The Battle of Birch Coulee, Dorothea Paul, 1975"Like a destructive storm, the war struck suddenly and spread rapidly. Everything was confusion. It was difficult to know who was friend and who was foe." 

Mahipiyatowin, or Esther Wakeman, a Mdewakanton relative of Little Crow and witness to the war, as told to her daughter Elizabeth. 

The war was fought primarily by Mdewakanton and Wahpekute men. Of the estimated 6,500 Dakota people living on Minnesota reservation land in 1862, historians think no more than 1,000 actually fought, including some who were coerced into the battles.

Before the war broke out, a group of Mdewakantons had formed a soldiers’ lodge. Traditionally, the soldiers’ lodge regulated hunting efforts within a village. Increasingly, though, this lodge attracted young men who resisted U.S. assimilation policies. Dakota farmers were not allowed to join.

Timeline of War:

August 17: Four young Dakota men murder five white settlers near Acton Township, Meeker County. Fleeing to their village, they beg for protection. Leaders of the soldiers’ lodge appeal to Little Crow (Taoyateduta) to lead them in war on the whites. Reluctantly, he agrees.

August 18: Mdewakanton warriors open fire on white traders and government employees at the Lower Agency and defeat a relief force sent from Fort Ridgely. Dakota warriors attack isolated farms and settlements in Renville and Brown counties. 

There are an estimated 1,200 settlers in Renville County in 1862. On the 18th and 19th, more than 160 residents are killed; more than 100 more are taken captive. With few exceptions, the bodies of those who died are in unmarked graves, where they fell.

Milford Township also suffers many losses. Located just west of New Ulm in Brown County, Milford Township is populated by mostly German immigrants. More that 50 residents are killed, making it one of the hardest-hit communities during the war.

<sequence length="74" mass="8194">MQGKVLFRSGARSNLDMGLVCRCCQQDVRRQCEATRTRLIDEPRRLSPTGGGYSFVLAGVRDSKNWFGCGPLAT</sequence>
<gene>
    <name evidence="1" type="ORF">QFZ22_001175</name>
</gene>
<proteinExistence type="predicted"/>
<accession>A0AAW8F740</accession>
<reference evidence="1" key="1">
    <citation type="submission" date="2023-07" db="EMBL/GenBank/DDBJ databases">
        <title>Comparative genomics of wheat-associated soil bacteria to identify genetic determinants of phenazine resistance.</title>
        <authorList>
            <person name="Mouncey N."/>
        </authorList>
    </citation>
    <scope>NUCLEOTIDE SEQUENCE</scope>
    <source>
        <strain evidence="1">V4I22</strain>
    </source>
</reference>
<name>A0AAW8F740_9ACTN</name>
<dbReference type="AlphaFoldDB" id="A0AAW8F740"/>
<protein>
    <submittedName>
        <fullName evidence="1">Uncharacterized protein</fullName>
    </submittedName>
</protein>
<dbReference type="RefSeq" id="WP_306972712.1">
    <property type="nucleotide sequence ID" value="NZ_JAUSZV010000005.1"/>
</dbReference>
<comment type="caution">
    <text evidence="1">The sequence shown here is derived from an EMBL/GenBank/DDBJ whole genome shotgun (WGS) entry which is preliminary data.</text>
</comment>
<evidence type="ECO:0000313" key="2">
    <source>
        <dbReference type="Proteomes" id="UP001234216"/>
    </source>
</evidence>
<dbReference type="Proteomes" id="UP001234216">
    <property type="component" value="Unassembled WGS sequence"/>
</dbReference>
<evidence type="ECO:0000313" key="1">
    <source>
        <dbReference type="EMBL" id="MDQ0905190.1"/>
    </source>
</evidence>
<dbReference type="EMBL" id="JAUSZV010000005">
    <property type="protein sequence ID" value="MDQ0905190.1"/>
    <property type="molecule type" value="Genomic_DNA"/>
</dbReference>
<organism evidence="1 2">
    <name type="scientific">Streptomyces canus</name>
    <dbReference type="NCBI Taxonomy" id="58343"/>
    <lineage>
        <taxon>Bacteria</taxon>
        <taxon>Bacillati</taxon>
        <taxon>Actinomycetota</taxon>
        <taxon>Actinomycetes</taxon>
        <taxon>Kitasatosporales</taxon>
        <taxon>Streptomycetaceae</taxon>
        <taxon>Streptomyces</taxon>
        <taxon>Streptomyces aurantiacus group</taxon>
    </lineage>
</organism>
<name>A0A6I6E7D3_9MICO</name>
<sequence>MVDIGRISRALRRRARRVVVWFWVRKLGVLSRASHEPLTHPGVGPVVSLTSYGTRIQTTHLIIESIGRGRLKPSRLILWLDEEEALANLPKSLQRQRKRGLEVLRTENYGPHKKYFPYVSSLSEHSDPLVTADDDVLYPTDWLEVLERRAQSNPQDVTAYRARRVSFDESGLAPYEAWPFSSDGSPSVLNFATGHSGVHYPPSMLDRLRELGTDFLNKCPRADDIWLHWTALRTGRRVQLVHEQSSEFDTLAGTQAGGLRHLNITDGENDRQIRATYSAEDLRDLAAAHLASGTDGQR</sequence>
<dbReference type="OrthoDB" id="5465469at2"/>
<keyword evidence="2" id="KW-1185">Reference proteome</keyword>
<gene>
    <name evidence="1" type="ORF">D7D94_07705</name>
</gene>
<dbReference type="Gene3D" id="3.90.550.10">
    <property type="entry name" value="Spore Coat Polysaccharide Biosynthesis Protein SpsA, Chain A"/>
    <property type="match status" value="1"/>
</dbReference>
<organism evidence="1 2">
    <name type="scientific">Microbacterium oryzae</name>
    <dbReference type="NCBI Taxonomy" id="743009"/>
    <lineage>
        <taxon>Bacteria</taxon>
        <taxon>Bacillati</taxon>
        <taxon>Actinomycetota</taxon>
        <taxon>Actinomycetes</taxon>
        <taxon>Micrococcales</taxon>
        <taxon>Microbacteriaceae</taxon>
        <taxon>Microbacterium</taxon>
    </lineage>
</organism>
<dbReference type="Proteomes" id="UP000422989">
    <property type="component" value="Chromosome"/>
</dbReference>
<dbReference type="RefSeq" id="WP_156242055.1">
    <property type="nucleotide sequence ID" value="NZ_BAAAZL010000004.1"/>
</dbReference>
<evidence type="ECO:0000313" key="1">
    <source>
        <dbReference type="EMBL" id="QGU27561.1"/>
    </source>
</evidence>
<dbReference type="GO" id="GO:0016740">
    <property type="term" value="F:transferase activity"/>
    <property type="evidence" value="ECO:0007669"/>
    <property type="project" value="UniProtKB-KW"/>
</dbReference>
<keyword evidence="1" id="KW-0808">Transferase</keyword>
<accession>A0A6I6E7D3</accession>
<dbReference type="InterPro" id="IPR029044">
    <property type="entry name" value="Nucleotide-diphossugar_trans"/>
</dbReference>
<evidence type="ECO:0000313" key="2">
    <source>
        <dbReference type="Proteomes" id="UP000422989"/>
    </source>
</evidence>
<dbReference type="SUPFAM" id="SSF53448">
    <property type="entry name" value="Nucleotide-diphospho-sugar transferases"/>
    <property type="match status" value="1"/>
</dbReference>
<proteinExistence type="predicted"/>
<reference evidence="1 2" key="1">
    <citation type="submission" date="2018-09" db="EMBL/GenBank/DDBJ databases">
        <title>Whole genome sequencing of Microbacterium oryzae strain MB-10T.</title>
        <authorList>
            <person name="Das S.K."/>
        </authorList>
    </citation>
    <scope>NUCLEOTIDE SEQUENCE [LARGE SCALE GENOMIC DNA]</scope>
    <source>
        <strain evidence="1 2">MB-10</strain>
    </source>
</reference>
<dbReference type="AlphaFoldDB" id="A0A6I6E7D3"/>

In all, more than 200 settlers are killed in these raids, and more than 200 women, children, and mixed-race civilians are taken hostage.

August 19: The Upper Agency is evacuated and its white inhabitants are led to safety by Aƞpetutokec̣a (John Other Day). News of events at the Lower Agency reaches St. Paul; Gov. Alexander Ramsey commissions Henry H. Sibley, a former trader, congressman, and governor, to lead a force of volunteer state militia against the Dakota. As thousands of refugees begin arriving in eastern Minnesota towns, bearing tales of atrocities real and imagined, panic sweeps the state.

New Ulm comes under seige by a relatively small group of Dakota warriors. This skirmish lasts several hours and leaves five settlers dead. The following day the people of New Ulm elect Judge Charles Flandreau, a prominent citizen from St. Peter, as their military commander. Over the next few days more than 1,000 refugees balloon New Ulm's population to 2,000 people, while only 300 are equipped to fight. 

August 20-22: The Dakota make two attacks on Fort Ridgely and are turned back. The Lake Shetek settlement is attacked, and the women and children taken hostage are carried into Dakota Territory. An attack at West Lake (Norway Lake or present-day Monson Lake) occurs, killing 13 people.

August 23: The second battle of New Ulm. This time, more than 600 Dakota soldiers fight under the guidance of Chiefs Waŋbdí Tháŋka, Wabaṡa, and Makato. This is the largest battle over a US town since 1776. After holding off the attack, Charles Flandreau leads the evacuation of new Ulm on August 25, leaving much of the city in ashes. Little Crow’s camp retreats to the upper reservation.